The movement to eradicate bail from America’s justice system will face a crucial test Nov. 3, when California voters will decide whether to end the centuries-old practice of trading money for freedom and replace it with algorithms that try to predict whether defendants deserve to be released before trial.
If the ballot measure known as Proposition 25 passes, California will follow dozens of counties, and several states, that have adopted “risk assessment tools” intended to bring more fairness to the pretrial justice system. Traditionally, that system has relied on the payment of cash or bonds to guarantee defendants will return to court — which keeps poor people locked up or in debt to bail bondsmen.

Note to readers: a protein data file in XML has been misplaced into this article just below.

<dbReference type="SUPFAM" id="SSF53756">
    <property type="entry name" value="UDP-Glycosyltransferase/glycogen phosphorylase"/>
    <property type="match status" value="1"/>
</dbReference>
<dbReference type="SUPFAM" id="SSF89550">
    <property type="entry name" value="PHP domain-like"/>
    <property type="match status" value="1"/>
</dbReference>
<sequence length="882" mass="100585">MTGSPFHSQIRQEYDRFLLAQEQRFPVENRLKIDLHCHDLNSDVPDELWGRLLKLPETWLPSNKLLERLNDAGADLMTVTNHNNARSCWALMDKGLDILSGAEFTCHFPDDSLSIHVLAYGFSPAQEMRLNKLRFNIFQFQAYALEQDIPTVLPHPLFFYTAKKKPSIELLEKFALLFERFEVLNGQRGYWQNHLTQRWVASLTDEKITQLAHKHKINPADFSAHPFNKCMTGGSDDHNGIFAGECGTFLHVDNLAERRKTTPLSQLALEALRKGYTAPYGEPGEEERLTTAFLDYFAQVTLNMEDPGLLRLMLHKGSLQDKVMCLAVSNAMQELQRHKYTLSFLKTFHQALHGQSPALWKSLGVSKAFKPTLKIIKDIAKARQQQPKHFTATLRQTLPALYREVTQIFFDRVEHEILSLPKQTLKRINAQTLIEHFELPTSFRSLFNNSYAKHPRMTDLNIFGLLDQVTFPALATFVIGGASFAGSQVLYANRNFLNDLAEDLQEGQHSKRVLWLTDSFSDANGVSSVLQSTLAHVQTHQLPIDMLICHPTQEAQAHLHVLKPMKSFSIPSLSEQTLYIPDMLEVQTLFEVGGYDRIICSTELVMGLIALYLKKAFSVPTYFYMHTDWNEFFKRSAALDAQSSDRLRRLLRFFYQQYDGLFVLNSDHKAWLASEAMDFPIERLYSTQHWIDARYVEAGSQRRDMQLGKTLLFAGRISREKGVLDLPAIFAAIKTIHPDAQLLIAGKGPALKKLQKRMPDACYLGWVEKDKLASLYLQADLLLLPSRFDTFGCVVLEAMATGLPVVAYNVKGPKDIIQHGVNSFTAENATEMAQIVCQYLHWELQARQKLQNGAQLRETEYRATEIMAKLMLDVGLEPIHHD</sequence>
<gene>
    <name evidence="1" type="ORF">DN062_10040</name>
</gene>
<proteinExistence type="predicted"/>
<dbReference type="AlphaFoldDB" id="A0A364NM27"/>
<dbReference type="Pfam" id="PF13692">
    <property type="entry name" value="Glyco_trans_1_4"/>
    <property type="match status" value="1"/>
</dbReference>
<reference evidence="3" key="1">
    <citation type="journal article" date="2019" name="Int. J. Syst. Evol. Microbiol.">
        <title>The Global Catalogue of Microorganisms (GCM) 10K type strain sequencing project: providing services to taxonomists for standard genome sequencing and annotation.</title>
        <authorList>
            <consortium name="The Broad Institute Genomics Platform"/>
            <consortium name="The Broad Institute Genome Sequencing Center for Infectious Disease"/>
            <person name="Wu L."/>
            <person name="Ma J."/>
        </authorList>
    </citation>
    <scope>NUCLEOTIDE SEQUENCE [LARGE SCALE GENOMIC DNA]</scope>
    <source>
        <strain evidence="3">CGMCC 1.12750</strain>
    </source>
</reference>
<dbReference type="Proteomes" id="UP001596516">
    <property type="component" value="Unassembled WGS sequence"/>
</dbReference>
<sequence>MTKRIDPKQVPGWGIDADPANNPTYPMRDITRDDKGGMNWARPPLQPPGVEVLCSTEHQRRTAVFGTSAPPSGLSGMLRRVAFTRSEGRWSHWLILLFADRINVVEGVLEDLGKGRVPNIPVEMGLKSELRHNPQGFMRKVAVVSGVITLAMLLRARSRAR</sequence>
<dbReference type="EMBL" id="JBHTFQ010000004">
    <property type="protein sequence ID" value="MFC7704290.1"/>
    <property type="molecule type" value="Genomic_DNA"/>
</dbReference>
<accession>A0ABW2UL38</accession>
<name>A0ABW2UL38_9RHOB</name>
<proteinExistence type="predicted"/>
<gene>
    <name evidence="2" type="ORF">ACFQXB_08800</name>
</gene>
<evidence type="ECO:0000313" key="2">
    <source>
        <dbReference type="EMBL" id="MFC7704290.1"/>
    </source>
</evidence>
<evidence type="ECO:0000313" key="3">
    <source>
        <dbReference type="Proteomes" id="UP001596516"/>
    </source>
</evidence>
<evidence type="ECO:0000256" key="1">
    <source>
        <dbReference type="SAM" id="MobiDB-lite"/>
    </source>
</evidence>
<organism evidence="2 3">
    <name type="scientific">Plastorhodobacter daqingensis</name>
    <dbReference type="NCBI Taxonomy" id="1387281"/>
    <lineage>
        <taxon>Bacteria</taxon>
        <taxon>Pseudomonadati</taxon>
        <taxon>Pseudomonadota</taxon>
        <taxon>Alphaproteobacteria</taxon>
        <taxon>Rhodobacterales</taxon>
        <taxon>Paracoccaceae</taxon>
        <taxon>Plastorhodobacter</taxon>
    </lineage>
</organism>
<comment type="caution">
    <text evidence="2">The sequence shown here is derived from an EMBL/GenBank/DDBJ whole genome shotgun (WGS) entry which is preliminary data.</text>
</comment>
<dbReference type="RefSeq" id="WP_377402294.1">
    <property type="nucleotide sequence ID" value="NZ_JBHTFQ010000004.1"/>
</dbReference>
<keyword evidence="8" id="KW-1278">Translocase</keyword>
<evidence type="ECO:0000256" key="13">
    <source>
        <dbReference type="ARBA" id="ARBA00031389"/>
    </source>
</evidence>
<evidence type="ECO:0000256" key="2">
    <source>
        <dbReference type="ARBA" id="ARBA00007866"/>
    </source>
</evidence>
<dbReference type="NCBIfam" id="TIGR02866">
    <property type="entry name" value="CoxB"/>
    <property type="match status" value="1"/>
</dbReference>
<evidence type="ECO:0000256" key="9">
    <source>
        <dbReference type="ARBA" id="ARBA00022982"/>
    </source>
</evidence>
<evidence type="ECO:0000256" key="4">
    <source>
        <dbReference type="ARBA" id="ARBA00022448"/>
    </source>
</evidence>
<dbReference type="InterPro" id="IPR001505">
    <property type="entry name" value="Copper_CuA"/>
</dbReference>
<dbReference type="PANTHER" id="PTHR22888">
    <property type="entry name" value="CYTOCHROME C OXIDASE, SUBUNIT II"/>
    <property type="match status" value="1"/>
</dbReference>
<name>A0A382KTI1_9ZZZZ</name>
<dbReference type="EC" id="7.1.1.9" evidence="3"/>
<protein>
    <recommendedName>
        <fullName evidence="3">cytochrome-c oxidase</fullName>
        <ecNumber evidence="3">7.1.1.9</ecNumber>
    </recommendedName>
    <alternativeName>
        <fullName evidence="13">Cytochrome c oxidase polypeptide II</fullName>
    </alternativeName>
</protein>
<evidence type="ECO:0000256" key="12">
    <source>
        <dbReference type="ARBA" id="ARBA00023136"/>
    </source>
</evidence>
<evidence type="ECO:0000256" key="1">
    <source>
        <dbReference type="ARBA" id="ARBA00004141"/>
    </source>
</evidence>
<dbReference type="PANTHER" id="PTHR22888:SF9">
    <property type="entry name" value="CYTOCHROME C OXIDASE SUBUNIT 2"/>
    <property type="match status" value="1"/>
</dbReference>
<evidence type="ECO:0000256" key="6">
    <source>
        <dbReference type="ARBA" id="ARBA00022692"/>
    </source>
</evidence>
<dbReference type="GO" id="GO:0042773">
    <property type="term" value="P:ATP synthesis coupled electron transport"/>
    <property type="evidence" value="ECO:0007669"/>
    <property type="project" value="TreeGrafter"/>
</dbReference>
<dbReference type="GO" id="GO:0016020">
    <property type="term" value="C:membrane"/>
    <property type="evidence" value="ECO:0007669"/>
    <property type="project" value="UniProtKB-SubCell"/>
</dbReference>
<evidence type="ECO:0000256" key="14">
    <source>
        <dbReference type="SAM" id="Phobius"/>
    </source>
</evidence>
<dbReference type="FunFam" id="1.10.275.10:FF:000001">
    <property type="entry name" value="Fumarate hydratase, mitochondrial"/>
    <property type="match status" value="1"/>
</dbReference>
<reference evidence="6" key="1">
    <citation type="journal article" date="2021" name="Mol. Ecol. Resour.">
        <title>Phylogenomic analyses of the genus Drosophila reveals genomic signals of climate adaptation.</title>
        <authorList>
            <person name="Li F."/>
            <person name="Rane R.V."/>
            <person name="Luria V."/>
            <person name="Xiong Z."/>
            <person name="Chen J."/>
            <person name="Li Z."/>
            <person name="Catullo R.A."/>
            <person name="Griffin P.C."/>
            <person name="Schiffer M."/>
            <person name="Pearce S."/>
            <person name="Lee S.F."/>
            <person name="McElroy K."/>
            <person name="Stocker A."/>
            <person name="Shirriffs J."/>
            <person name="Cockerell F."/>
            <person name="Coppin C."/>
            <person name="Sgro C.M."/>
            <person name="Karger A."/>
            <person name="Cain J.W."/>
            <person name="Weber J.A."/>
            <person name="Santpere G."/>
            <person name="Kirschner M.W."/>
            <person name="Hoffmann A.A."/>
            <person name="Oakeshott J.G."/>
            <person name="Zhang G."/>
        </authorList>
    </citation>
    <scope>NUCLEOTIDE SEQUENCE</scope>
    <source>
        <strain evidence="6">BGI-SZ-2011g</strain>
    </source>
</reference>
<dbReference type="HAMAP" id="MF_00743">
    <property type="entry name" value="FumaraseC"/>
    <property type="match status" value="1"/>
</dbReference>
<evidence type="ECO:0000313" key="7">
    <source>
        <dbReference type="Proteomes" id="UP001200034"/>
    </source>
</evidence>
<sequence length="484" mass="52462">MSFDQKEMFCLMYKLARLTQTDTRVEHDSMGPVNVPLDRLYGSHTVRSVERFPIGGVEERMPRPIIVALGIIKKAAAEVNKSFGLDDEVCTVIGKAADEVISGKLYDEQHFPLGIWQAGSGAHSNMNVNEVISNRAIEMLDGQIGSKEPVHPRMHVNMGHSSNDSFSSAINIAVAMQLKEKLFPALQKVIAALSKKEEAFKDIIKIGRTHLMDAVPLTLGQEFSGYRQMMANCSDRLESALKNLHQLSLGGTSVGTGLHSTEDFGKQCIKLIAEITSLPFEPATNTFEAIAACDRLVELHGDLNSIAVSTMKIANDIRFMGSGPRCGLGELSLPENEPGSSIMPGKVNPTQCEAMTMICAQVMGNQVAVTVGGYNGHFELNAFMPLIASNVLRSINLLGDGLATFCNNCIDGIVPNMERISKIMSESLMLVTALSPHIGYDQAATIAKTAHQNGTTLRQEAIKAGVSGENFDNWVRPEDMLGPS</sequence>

A victory on the referendum would come at a key moment for reform advocates, who are trying to harness public demands for change following the May 25 killing of George Floyd by Minneapolis police.
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But the vote also comes at a time of rising skepticism about using mathematical formulas to determine whether someone is likely to return to court for trial or get arrested again. A growing number of researchers, computer scientists and civil rights advocates have warned that the algorithms — which use data about a person’s background and criminal history to assign a risk score — could worsen discrimination. Black people, for example, are arrested at higher rates than white people, which makes them more likely to get higher risk scores, which judges could cite to keep them locked up.